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RE: E-M:/ Wolf Followup from USFWS and DNR

Enviro-Mich message from "Tim Flynn" <tflynn@freeway.net>


Thanks for posting the USFWS/DNR response to your post.   While Mike's and
Lori's clarification of what's in the Federal plan is helpful, it does not
eliminate concerns over the future of the Wolf in the Lake States.   This is
especially true for those of us who think recovery should include more than
just a token population on the edge of extirpation.

Some of us believe that the Wolf should be recovered fully so as to become
once again a keystone species of the Northwoods, the apex predator, able to
once again play it's part in the evolutionary drama of our native habitat.

The "recovery" plan is for minimal populations, not full recovery.  The Wolf
should not be treated as a interesting attraction in a large zoo, like the
current management treats the elk population in Michigan.

Additionally I've got concerns about whether the Federal conditions have
indeed been meet.   Specifically in regards to the connection of Michigan's
and Wisconsin's wolves to the MN population.   David Mladenoff's research,
published in the journal Conservation Biology, clearly identifies a corridor
of lousy, and getting worse, habitat separating MN wolves from Michigan and
Wisconsin (the freeway corridor to Duluth).    This freeway and the
associated development corridor is becoming more of a barrier each day.
The State, and Federal plans has ignored this element, thus provide no long
term viability to the wolves of MI and WI.   A well connected population in
the long run will require the purchase of lands in this corridor to keep a
"wall of sprawl" from cutting off MN wolves from WI & MI.

In Michigan winter shipping on the Great Lakes cuts off the connection of
Michigan's wolves from their Canadian brothers, further isolating Michigan's
small recovering population.

In regards to the Michigan's state level de-listing criteria, the recovery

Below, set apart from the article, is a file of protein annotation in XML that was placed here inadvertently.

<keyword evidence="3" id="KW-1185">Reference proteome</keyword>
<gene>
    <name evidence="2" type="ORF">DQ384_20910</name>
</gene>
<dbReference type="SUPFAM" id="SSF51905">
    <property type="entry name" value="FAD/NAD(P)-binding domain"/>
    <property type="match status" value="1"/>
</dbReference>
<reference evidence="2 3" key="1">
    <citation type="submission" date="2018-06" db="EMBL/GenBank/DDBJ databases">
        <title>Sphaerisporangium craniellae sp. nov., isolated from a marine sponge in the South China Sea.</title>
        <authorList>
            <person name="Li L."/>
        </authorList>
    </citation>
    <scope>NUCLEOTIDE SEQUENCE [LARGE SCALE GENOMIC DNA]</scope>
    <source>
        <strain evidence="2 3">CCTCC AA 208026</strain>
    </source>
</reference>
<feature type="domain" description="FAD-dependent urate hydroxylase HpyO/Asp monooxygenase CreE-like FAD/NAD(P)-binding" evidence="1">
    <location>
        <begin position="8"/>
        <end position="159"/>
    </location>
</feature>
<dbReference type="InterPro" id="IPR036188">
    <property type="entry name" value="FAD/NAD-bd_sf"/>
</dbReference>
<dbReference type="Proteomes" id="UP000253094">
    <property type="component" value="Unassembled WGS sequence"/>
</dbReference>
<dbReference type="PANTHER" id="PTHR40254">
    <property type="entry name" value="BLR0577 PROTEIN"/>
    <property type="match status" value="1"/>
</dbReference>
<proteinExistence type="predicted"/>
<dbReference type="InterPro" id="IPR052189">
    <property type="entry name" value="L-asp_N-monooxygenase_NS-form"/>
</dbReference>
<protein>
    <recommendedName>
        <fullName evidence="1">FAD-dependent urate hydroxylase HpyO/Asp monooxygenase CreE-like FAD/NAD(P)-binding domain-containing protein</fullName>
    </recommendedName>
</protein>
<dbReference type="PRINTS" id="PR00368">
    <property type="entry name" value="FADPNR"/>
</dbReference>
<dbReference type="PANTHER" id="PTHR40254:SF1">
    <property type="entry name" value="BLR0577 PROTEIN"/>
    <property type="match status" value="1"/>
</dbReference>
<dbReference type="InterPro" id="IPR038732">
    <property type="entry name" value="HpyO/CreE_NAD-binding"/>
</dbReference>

goal quite likely violates the State's ESA.   Specifically the requirement
to recover the species in the lower peninsula, since the NLP was a
"significant" portion of the wolves historic habitat.   While the plan only
requires 200 wolves in the UP and law has different language.   No viable
wolf pop in the NLP, no legal or ethical, de-listing.

The DNR is currently making this mistake by de-listing the American Marten,
which they admit is struggling to survive in the NLP and is still at least
"threaten" and likely still endangered there.

So Mike and Lori thanks for the criteria, but what is required and what
should be done are too different things if we care about the long term
ecological integrity of the upper Great Lakes.

Tim Flynn

> -------------------------------------------------------------------------
> Enviro-Mich message from anne.woiwode@sfsierra.sierraclub.org
> -------------------------------------------------------------------------
> Enviro-Mich -
> The following is from Mike DeCapita of the U.S. Fish and Wildlife Service,
> East Lansing Field Office, and was put together with assistance from Ron
> Refsnider of USFWS and Lori Sargent of MDNR in reaction to my previous posting
> expressing concern about the comeback of the wolf in Michigan and proposed
> downlistings.  Thanks to Mike, Ron and Lori for clarifying my
> misinterpretations.  Mike also offered up web-sites on the wolf issue which
> would be useful for all following this topic!
> Anne Woiwode
> ____________________
> Hello Anne,
> I read your enviro-mich message regarding wolf recovery.  I want to try and
> clarify the issue regarding criteria for federal reclassification
> (downlisting from E to T) and delisting.  Your message contains some
> statements that point to confusion between state and federal wolf recovery
> plans, and the difference between reclassification (endangered to threatened)
> and delisting (recovery) criteria.
> The Service has decided that approved plans for wolf management in MN, MI, and
> WI will be an important factor in our delisting decision, although they are
> not required.  However, what these state plans say does not determine the
> federal reclassification criteria for Wisconsin and Michigan which are
> 1)survival of wolf assured in MN and 2) 80 wolves for 3 consecutive years in
> WI.  The Federal plan also states that 100 wolves in MI and WI, closely tied
> to the MN population, would be a viable population.
> You also state that the Michigan plan requires 200 wolves in the state for 5
> years for reclassification to occur.  I assume that you are referring to the
> wolf's state legal status, rather than federal status.  But 200 wolves for 5
> years could allow state delisting, rather than reclassification. The Michigan
> criterion for reclassification from state-endangered to state-threatened is
> identical to the federal numerical criterion for federal delisting:  100
> wolves in Wisconsin-Michigan for 5 consecutive years.
> One other important point is that Minnesota wolves remain federally protected.
> Even if "the current politics [in Minnesota] might just as well adopt a plan
> that is not adequate to assure a source population [for Michigan]" (extracted
> from your third to last paragraph), such a MN plan cannot be implemented if
> it would result in actions that violate the ESA. The federal ESA over-rides
> any conflicting state law or state management plan.

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